I also agree with Mr. Jahangiri when he says that the dismissive approach adopted by West Pakistan, in dealing with the genuine demands regarding Bangla Bhasha, was one of the key reasons for the creation of Bangladesh. Sadly this dismissive approach was not limited to Bangla Bhasha and was adopted towards the renaming of the NWFP as well. What makes the demand for Bangla Bhasha and Pukhtunkhwa legitimate is that both were backed by a numerical majority. The officialdom of Bangla Bhasha was also resisted by the Bihari Minority at that time, but as Mr. Jahangiri would agree, the dismissal of that legitimate demand was a wrong incurred by the Bengalis, a wrong that cannot be justified by quoting the opposition of Biharis. Similarly, the minority opposition to the name Pukhtunkhwa should not have been used to incur a similar wrong on the Pukhtuns.
One has to acknowledge the fact that the name Pukhtunkhwa has been approved by provincial assemblies, both with as well as without ANP majority, and thus is much more than a mere “unreasonable” demand of Pashtun Nationalists. Furthermore, the name Khyber-Pukhtunkhwa, is a result of a series of compromises on the part of those who have been demanding it. One of the earliest criticisms of the acronym NWFP was done by the founding fathers of Pakistan. The Historic Pamphlet “Now or Never” (1933) which was the Declaration of Pakistan refers to the NWFP as “Afghan Province”. Chaudhry Rehmat Ali, decried the name NWFP by saying “It is wrongful because it suppresses the social entity of these people.” The name Pakistan whose first “a” referred to the name “Afghania” incurred a major aesthetic loss, when this suggestion of the founding fathers of Pakistan was rejected. The rejection of Afghania was followed by the rejection of Pukhtunistan and then Pukhtunkhwa; names acceptable to and demanded by a majority of the Province, but denied due to minority opposition. This hyphenated Pukhtunkhwa was actually a suggestion from those who opposed the name and its acceptance showed magnanimity on part of the Pashtuns, but their chastisement rather than appreciation for agreeing to it is mind boggling to say the least.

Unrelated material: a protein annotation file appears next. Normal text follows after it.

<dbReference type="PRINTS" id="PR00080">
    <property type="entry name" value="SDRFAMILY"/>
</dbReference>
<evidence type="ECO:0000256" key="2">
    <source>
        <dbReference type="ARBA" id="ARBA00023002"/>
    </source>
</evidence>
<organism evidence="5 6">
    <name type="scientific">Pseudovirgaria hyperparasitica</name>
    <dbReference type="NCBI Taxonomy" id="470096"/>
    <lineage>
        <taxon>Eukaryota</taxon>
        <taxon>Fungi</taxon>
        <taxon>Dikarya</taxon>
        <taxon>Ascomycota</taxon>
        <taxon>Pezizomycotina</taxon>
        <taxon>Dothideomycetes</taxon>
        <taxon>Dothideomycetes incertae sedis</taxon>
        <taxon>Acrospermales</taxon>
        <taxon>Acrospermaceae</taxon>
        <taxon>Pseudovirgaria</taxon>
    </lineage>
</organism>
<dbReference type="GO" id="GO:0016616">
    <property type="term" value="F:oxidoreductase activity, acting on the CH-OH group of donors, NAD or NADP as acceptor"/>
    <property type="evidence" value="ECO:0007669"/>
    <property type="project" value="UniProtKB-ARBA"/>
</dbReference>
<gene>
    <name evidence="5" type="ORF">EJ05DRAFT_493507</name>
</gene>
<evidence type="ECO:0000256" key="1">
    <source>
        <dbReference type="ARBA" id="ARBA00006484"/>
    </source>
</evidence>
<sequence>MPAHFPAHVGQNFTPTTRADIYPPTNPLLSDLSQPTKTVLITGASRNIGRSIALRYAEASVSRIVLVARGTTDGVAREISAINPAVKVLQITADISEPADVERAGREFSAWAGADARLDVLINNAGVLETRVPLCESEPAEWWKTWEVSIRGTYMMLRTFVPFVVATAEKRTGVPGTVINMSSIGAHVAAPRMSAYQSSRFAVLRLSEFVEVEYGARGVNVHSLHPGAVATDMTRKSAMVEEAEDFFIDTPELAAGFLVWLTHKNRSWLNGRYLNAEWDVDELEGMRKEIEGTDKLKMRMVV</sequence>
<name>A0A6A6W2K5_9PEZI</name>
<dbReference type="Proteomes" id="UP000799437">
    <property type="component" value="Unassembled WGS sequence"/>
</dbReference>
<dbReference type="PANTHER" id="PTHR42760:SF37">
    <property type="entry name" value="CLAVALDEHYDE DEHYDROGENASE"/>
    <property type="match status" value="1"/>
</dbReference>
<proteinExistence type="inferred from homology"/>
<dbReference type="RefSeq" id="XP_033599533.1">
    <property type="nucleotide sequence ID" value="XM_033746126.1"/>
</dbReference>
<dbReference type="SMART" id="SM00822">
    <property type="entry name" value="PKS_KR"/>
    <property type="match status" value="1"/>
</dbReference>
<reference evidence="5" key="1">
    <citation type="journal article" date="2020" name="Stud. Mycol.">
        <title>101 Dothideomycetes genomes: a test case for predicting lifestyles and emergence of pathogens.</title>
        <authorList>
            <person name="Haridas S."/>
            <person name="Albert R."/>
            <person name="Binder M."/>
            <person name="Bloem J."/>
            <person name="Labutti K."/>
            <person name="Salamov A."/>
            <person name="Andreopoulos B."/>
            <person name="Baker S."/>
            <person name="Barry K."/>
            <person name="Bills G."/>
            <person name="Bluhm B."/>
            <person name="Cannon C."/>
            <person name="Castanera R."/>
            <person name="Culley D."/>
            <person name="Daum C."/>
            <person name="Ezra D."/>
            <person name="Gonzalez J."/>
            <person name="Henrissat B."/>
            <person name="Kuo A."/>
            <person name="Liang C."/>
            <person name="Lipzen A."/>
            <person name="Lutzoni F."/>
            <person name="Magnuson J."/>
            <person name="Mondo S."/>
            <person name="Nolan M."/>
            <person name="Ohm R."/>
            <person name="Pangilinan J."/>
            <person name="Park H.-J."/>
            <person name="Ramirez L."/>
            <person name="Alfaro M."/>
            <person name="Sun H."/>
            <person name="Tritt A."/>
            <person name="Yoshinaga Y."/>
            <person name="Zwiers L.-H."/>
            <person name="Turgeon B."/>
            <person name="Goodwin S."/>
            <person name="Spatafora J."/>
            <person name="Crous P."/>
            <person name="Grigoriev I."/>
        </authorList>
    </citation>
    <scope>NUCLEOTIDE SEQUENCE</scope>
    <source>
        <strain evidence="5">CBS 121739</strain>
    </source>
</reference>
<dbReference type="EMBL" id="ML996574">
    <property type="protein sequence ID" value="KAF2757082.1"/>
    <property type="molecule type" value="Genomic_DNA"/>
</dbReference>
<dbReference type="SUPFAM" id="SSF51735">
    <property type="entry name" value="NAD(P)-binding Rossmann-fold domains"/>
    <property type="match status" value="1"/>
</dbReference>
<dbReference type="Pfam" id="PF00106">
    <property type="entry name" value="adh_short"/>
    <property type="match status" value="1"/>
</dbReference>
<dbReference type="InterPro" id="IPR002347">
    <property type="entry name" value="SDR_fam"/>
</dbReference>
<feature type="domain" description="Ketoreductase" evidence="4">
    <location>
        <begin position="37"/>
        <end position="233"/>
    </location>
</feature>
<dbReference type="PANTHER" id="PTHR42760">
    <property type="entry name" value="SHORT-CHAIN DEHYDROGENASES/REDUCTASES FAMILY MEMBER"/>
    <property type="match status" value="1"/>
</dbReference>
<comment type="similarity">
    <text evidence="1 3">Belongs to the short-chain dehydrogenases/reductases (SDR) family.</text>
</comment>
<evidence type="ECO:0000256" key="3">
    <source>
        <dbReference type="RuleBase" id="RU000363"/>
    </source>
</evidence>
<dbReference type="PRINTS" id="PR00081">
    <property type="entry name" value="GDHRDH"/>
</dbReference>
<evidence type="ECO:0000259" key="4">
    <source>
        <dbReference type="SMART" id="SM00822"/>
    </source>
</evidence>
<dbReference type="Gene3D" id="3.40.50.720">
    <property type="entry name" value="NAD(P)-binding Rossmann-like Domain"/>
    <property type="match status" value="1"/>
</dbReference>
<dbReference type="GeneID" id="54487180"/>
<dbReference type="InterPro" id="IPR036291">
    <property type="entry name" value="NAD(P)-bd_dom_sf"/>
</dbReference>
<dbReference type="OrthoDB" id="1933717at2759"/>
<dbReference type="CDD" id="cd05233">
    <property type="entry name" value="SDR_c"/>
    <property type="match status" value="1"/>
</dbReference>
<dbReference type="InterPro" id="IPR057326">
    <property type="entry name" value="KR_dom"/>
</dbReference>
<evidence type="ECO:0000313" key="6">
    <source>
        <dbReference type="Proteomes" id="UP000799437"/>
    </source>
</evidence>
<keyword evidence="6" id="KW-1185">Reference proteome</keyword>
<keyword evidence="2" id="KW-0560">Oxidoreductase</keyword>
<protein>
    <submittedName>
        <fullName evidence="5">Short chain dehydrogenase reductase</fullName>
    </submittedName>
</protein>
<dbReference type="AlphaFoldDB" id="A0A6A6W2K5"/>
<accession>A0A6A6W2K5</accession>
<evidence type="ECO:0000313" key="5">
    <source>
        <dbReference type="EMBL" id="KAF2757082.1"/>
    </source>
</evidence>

The demand for smaller provinces is a justified demand for which our constitution has provisions. These four provinces were created to administer the population back in 1947, given the massive rise in our number since then, the creation of smaller provinces makes sense even on an administrative level. But unlike Mr. Jahangiri I would not dub the Sooba Hazara movement as a reaction to the label “Punjabiyaan”. I would not define this outpouring on the streets and calls for complete shutter-downs as a reaction to mere name calling.
Furthermore, there are Awans, Gujars, Abbasis and Jatts in Hazara who do not have a Pukhtun lineage and for whom the “denial of true identity” argument as used by Mr. Jahangiri, does not hold. Given that, I am confused as to what Mr. Jahangiri means when he says “…it is the rejection of the identity of Hazarewals that is being exploited to flare up emotions.” How is the slur “Punjabiyaan” a rejection of the identity of Awans, Gujars, Jatts, and other Non-Pukhtun Hazaraewals?
There is a fair chance that for the campaigners of the Sooba Hazara Movement, getting a province means a true realization of their identity, which is neither Pukhtun nor Punjabi but the Hazaraewal identity. Maybe they feel that with their own separate province they would be able to get an even higher level of development and prosperity. More power to them if that is the case, non-violent and peaceful democratic struggle is the only way for the achievement of their goals. Their efforts would be a fine addition to the history of democratic struggles in Pakistan and would make this country a stronger federation as well as a more mature democracy.
An edited version appeared in the The News on May 20th, 2010, under the title “Name-calling didnt trigger it”